the key to winning the Lecavalier sweepstakes

On the last day trading was allowed before the draft, the Lightning acquired Bill Ranford who had wanted out of Washington now that Olaf Kolzig had ascended to number one netminder in the nation’s capital. That allowed them to expose Daren Puppa and his contract. Veteran goalie Mark Fitzpatrick was also available for Nashville. Instead they went with:

Paul Brousseau

The winger had originally been a second-round pick for the Quebec Nordiques. After appearing in 8 games for the franchise after it moved to Colorado, he signed with the Lightning as a free agent in 1996. He spent most of his time with Adirondak Red Wings during his time with the organization. The Quebec native did make it into 17 games over two seasons with the Lightning and recorded 2 assists and absolutely no lasting memories.

He never played for Nashville, but did pop up in the NHL for the Panthers in the 2000-01 season where he played 1 minute and 39 seconds. He did not record a point.

1999 Draft - Atlanta Thrashers

The Team had to protect:

1 Goalie, 5 Defenders, 9 Forwards or 2 Goalies, 3 Defenders, 7 Forwards

The Lightning protected: Kevin Hodson, Drew Bannister, Cory Cross, Sergey Gusev, Petr Svoboda, Colin Forbes, Chris Gratton, Steve Kelly, Michael Nylander, Robert Petrovicky, Mike Sillinger, Corey Spring, Darcy Tucker, Rob Zamuner

The Lightning had bottomed out the previous season and even if they hadn’t protected anyone on the roster, it’s unlikely that they would have been raided. Chris Gratton was back for another go around with the team, Darcy Tucker had put together a 20-goal, 40-point season on a horrendous team and Sergey Gusev had some promise. Other than that, it was a pretty brutal roster. Building a team with actual talent around Vincent Lecavalier (who did not have to be protected) was important to the team, but they weren’t in danger of losing anyone super important to his development.

As for goaltending, well there wasn’t much to worry about protecting there either. Twenty-six year old Kevin Hodson had the most potential out of the stunning collection of mediocrity that had taken up space between the pipes during the season. Puppa and his even worse back and meddlesome contract were still there for the taking. Instead Atlanta selected:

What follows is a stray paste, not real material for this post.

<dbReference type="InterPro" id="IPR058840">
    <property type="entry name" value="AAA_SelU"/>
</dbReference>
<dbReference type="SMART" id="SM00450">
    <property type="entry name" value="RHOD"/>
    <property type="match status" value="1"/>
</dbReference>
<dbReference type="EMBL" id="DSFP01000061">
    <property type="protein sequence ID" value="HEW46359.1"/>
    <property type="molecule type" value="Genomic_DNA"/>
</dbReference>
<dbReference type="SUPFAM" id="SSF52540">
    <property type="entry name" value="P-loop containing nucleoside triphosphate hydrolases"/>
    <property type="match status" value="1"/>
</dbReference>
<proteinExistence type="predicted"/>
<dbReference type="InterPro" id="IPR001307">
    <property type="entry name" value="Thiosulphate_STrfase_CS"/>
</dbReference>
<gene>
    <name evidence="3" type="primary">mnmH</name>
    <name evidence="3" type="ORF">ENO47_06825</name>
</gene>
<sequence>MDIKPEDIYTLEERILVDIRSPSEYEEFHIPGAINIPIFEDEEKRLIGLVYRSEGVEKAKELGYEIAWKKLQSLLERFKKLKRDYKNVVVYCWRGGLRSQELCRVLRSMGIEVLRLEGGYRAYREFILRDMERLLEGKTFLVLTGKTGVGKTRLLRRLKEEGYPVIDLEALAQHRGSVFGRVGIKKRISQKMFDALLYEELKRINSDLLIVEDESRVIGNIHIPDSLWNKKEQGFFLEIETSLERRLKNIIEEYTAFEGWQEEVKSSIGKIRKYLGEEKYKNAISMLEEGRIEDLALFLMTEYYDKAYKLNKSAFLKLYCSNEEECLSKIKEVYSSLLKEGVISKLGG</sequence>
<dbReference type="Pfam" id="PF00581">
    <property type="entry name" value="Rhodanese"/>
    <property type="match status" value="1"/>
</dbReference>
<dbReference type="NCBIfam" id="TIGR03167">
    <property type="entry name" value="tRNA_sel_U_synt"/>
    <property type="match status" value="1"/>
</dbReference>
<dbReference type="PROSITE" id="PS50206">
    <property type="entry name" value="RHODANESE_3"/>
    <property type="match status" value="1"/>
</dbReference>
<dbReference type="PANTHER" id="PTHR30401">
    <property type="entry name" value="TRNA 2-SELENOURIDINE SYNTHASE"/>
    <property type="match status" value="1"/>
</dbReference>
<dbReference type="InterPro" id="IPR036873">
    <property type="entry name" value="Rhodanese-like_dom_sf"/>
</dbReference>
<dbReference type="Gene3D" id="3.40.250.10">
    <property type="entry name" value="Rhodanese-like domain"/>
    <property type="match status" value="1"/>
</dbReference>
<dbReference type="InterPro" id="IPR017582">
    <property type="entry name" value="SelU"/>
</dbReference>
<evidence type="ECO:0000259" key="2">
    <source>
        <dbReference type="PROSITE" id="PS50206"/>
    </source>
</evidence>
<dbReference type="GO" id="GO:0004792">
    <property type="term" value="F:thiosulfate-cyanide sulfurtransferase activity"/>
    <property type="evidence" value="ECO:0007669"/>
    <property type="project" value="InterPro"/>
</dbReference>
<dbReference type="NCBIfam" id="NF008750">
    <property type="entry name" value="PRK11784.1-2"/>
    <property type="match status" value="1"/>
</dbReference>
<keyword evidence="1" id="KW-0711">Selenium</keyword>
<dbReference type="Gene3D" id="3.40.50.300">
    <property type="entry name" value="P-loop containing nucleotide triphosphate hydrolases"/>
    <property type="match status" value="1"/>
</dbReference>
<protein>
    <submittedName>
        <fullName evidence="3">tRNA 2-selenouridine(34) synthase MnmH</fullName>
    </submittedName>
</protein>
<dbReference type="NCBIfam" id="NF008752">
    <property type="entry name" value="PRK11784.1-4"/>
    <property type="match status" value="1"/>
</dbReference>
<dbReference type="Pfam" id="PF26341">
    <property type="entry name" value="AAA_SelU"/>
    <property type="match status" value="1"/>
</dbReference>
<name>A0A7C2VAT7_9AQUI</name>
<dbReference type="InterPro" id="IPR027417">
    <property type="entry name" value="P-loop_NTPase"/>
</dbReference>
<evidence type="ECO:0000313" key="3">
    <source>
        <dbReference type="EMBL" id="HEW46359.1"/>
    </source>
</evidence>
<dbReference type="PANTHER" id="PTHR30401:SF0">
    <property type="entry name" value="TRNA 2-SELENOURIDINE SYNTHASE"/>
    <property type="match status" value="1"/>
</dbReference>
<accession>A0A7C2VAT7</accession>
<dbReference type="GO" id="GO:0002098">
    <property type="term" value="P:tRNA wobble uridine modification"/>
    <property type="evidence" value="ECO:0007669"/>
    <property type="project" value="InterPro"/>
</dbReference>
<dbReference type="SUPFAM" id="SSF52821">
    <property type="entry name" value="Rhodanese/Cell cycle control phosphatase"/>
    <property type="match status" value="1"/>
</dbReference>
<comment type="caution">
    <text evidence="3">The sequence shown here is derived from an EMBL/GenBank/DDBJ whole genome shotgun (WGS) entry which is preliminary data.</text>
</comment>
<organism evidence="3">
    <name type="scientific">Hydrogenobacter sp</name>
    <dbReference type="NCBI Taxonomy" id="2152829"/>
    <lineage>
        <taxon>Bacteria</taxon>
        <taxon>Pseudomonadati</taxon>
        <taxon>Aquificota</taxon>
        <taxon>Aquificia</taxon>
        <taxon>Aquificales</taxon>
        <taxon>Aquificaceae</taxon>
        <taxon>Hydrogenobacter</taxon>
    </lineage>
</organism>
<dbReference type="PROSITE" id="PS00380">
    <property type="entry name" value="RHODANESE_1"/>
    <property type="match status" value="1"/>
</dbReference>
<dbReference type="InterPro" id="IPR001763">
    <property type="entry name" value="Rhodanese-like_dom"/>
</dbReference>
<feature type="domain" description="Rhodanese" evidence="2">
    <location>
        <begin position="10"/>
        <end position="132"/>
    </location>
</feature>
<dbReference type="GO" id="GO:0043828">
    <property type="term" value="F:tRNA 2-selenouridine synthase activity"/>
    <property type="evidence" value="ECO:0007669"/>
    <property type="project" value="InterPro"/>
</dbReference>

Corey Schwab

Schwab never took the ice for the Thrashers. He was traded to Vancouver in October of 1999 for a conditional pick. He bounced around for a couple of more seasons before retiring after the 2003-04 season.

2000 Draft - Columbus Blue Jackets and Minnesota Wild

The team had to protect:

1 Goalie, 5 Defenders, 9 Forwards or 2 Goalies, 3 Defenders, 7 Forwards

The Lightning protected: Dan Cloutier, Sergey Gusev, Pavel Kubina, Marek Posmyk, Petr Svoboda, Andrei Zyuzin, Stan Drulia, Dwayne Hay, Brian Holzinger, Mike Johnson, Ryan Johnson, Fredrik Modin, Wayne Primeau, Jaroslav Svejkovsky, Todd Warriner

The foundation of the Lightning’s future (Lecavalier and Brad Richards) did not have to be protected as they were still in their first two years of professional hockey. Kubina and Modin would no doubt have been snatched up if left unprotected, so for the first time there seemed to be actual talent being protected.

In the weeks before the expansion draft, the Lightning unloaded a couple of goaltenders. They had plenty to spare even if they weren’t very good. Kevin Hodson was traded to Montreal for a 7th round pick and Rich Parent was moved to Ottawa for another 7th round pick. Neither pick changed the course of Lightning history.

On June 23, 2000 the expansion draft was held in Calgary and the Lightning lost two players.

Bruce Gardiner (Columbus)

Zac Bierk (Minnesota)

Gardiner had been picked up from Ottawa in November of 1999. A speedy center, he scored 3 goals in a Lightning uniform before Columbus took him in the expansion draft. He recorded a pedestrian 22 points for the Blue Jackets in their first season before ending his career in New Jersey during the 2001-02 season.

Bierk was a 9th round pick for the Lightning in 1995 who had appeared in 14 games for the Lightning over the previous two seasons. There was a brief moment when it appeared he might be the goaltender of the future for the Bolts, but was left exposed when the organization decided that Cloutier had usurped that role from him. He would appear in one game for the Wild, a 6-2 loss to the New Jersey Devils.

In all, the Lightning were fairly lucky to be a horrible franchise during the bulk of the NHL’s expansion. Unlike this year, there wasn’t much talent to be lost from the teams that had to go through this process.

^Clark, Cammy. "Kontos Will Not be Protected in Draft." St.Petersburg Times: 1C. Jun 22 1993. ProQuest. Web. 12 June 2017 .

^^Clark, Cammy. "Lightning Looks for More Pieces Series: NHL DRAFT PREVIEW." St.Petersburg Times: 1C. Jun 20 1993. ProQuest. Web. 12 June 2017 .